Registered as a charitable trust, the Prince Aly Khan Hospital is part of the Aga Khan Health Services (AKHS). Established in 1945, the Hospital is a 137-bed acute care, multi-speciality facility offering quality health care. The hospital has a contemporary ambience and comfortable patient accommodation, which, together with its emphasis on quality and safety, has earned itself the coveted ISO certification.
The Prince Aly Khan Hospital is equipped with a three-room operation theatre complex, an intensive care unit, an intensive cardiac care unit, a neonatal ICU, a renal dialysis unit and state of the art facilities in every department.
Over 125,000 outpatients are seen every year. Of these, 35,000 patients are seen by the Hospital's consultants on a non-fee paying basis.
In 2001, the Hospital was awarded the ISO 9002 (International Standardisation Organisation) certificate - perhaps the only one in Mumbai and Maharashtra to have such certification. This certification is awarded only when a hospital's clinical, diagnostic, administrative and support services conform to the ISO standards.
Originally known as the Ismailia General Hospital, the Prince Aly Khan Hospital began as a small, 16-bed facility in a rented flat at Dongri, Bombay, on 30 June 1945. The Hospital currently stands on the Aga Hall Estate, grounds donated by Prince Aly Khan, after whom the Hospital is named. Prince Aly Khan performed the foundation laying ceremony on 17 January 1955.
In 1958, the Hospital's services were made available to the public. Since 1976, it has been professionally managed. The Hospital has grown in recent years, expanding its services and upgrading its facilities in response to the growing demand for its services. Today it serves a wide cross-section of the Mumbai public.
The Hospital and primary medical centres are part of the Aga Khan health Services, which is one of the most comprehensive private not-for-profit health care systems in the developing world. It includes 325 health centres, dispensaries, hospitals, diagnostic centres and community health outlets. Building on the Ismaili Community's health care efforts in the first half of the 20th century, AKHS now provides primary health care and curative medical care in India, Pakistan, Kenya, Tanzania, and Syria. It includes five general hospitals, seven maternity homes/hospitals and 187 health centres/dispensaries.
From its base in Mumbai, the Community Health Division operates through a team of almost 1500 volunteers and 150 staff. Six Regional Health Boards and 32 Local Health Boards are responsible for programme implementation. The Local Health Boards manage preventive and promotive health services through outreach activities, which are delivered and implemented by lady health visitors and multi-purpose workers. There are a total of 281 health committees involved in health promotion and prevention which field staff visit regularly. There are 18 health centres, and two diagnostic centres. These facilities are located mainly in Gujarat.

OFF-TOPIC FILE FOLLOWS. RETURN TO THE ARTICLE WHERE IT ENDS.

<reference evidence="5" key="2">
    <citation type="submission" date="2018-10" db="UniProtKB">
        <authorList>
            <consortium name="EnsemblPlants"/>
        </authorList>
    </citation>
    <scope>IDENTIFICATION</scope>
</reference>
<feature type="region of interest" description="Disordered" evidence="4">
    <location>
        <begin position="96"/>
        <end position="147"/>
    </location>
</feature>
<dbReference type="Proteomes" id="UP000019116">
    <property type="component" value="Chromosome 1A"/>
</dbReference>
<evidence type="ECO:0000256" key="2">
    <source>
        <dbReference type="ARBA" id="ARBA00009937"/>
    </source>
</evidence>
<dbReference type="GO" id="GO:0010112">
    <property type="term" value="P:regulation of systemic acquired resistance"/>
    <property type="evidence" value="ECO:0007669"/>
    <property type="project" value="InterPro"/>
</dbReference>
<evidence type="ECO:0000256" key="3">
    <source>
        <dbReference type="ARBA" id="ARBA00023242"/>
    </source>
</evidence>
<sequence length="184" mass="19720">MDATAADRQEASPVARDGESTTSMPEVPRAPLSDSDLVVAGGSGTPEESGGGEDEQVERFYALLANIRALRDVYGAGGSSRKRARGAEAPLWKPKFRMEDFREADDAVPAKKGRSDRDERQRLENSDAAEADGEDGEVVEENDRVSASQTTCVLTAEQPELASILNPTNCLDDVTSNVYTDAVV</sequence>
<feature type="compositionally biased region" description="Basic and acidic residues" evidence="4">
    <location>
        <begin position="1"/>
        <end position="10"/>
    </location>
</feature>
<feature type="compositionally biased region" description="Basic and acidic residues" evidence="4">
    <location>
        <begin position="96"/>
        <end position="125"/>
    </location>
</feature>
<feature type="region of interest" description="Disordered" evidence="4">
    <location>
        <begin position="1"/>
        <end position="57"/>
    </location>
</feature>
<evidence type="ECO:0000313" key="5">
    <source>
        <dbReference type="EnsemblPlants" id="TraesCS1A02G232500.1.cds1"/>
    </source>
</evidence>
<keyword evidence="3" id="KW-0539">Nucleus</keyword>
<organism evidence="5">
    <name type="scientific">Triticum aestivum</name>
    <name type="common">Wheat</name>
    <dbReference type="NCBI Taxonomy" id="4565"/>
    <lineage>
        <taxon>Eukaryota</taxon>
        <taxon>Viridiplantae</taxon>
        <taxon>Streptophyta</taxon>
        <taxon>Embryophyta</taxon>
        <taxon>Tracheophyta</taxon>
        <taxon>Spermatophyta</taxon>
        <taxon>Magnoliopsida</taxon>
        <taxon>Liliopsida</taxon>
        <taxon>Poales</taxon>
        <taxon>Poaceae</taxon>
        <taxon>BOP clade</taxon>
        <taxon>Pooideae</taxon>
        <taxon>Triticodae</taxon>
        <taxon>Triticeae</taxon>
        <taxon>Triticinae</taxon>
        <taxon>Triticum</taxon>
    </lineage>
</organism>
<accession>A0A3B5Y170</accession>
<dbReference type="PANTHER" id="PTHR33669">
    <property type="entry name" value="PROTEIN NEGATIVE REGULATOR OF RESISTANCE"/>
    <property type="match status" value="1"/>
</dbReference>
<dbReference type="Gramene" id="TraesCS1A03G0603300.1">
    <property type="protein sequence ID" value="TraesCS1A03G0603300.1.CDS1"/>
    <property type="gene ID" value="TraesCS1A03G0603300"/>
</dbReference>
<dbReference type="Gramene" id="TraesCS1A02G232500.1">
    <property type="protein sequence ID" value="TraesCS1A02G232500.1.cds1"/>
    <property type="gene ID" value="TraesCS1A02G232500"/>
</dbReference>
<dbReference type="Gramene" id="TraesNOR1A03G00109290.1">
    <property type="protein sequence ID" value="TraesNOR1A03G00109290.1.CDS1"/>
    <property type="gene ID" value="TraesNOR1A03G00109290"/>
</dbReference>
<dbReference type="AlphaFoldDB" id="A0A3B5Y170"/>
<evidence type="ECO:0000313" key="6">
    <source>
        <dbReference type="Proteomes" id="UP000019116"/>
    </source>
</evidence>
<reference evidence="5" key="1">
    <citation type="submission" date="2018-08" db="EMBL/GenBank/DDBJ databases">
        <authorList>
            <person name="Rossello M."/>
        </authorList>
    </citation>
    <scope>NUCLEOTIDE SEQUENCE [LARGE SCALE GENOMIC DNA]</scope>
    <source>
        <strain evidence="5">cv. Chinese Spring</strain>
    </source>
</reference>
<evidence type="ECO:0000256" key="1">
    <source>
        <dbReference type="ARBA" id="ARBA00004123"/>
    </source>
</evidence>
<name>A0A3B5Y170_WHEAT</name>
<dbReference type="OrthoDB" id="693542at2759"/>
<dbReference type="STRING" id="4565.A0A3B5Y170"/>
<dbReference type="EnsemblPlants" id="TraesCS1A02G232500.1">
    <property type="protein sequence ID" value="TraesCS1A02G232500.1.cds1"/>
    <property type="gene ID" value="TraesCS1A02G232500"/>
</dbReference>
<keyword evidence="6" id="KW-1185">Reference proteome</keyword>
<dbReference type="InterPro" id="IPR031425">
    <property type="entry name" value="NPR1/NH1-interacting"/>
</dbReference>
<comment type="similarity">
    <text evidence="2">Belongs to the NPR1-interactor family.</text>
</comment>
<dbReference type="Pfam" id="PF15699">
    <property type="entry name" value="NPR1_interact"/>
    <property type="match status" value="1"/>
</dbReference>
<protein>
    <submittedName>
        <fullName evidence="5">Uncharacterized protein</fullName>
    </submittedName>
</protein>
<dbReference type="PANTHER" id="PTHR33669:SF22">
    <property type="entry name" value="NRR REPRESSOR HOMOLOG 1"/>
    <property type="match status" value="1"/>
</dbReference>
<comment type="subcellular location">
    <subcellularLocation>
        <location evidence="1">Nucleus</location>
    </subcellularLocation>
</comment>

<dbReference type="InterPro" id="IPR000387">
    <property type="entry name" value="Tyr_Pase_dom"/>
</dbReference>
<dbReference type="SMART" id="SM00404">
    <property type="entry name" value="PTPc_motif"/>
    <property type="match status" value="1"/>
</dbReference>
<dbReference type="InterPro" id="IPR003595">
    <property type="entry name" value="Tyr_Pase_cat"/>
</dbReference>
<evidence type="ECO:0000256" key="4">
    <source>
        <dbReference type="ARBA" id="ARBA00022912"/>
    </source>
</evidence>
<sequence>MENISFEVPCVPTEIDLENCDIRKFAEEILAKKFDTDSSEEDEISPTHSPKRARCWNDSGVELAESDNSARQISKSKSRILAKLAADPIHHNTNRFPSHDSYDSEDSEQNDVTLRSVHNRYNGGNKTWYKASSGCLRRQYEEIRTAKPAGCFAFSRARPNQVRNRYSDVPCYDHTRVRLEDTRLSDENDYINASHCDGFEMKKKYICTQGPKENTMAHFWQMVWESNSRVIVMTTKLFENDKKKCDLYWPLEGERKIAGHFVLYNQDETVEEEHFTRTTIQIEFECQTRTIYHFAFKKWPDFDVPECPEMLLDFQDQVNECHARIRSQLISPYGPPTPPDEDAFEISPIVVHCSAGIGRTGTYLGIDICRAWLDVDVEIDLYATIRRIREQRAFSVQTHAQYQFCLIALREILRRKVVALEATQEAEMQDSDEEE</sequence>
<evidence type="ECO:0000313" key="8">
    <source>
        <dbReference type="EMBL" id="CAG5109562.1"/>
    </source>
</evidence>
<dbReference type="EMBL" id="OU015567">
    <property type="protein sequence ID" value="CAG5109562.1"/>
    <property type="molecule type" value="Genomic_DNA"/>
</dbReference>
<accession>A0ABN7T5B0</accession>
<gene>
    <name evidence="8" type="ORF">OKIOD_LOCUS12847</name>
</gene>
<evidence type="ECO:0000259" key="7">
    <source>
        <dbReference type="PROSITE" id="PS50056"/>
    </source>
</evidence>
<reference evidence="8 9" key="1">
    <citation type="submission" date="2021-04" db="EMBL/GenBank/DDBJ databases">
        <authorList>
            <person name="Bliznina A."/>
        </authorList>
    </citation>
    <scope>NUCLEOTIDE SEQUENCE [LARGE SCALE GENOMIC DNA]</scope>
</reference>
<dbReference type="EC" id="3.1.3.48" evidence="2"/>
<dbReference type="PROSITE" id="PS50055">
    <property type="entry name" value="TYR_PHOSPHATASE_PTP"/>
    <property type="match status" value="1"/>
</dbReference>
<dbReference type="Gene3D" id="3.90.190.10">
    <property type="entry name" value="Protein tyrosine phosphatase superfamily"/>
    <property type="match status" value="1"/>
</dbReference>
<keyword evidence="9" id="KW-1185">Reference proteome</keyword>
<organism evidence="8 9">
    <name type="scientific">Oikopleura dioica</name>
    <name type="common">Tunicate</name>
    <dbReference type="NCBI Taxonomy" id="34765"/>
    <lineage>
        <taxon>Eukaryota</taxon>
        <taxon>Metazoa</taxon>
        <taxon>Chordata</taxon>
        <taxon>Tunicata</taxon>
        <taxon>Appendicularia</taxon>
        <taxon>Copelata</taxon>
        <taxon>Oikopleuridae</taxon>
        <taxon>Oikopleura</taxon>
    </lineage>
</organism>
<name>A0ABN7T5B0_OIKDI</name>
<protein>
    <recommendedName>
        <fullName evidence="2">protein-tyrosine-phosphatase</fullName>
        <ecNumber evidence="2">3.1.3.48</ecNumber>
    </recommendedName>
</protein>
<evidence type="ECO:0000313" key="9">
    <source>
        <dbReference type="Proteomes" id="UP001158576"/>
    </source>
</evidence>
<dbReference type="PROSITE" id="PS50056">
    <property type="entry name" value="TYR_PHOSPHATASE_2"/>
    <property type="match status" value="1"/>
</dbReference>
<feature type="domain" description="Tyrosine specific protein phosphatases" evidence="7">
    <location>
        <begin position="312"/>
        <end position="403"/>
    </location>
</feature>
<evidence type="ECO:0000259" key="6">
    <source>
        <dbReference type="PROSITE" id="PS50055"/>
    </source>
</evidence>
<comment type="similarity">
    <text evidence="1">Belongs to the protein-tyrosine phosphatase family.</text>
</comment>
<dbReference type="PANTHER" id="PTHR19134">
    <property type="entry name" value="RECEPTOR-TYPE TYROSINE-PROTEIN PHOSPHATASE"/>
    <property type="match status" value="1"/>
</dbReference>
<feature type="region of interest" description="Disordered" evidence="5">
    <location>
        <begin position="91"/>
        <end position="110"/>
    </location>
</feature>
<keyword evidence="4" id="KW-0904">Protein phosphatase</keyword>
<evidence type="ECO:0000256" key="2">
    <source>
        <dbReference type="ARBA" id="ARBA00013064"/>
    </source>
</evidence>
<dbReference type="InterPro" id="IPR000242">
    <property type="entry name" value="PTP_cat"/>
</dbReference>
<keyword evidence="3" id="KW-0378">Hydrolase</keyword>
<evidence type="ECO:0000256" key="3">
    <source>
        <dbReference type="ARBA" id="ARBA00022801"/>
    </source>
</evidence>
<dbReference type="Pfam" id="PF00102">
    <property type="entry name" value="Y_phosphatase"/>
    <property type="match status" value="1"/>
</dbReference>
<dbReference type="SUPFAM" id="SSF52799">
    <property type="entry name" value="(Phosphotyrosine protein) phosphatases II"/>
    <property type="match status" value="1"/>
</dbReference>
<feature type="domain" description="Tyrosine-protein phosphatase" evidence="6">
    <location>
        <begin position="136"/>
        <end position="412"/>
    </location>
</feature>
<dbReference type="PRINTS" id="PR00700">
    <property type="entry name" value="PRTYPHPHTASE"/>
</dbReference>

The Community Health Division seeks to achieve its objectives by improving the health behaviour in relation to hygiene, use of oral rehydration, immunisation, maternal care, risk factors for preventable non-communicable diseases, tuberculosis, information and services for child spacing. In each region a systems approach with a three-tier service is being adopted, integrating primary care (promotive, preventive, and basic curative), developing facilities for diagnostic and emergency care, and a referral mechanism for hospital care.
AKHS activities are conducted in concert with other health-related activities of the Aga Khan Development Network (AKDN). The overall aim is to raise the health status of people in India and elsewhere in the developing world. Emphasis, in current projects, is on strengthening health systems development.
The Aga Khan Foundation (AKF) works with a variety of grantees, including AKHS, to improve the health of vulnerable population groups, especially mothers and children, and promote health services development on the national and regional levels.
The AKDN aims to assist countries in the building of effective, sustainable health systems linking different kinds of services and levels of care. For more information, please visit the akdn website.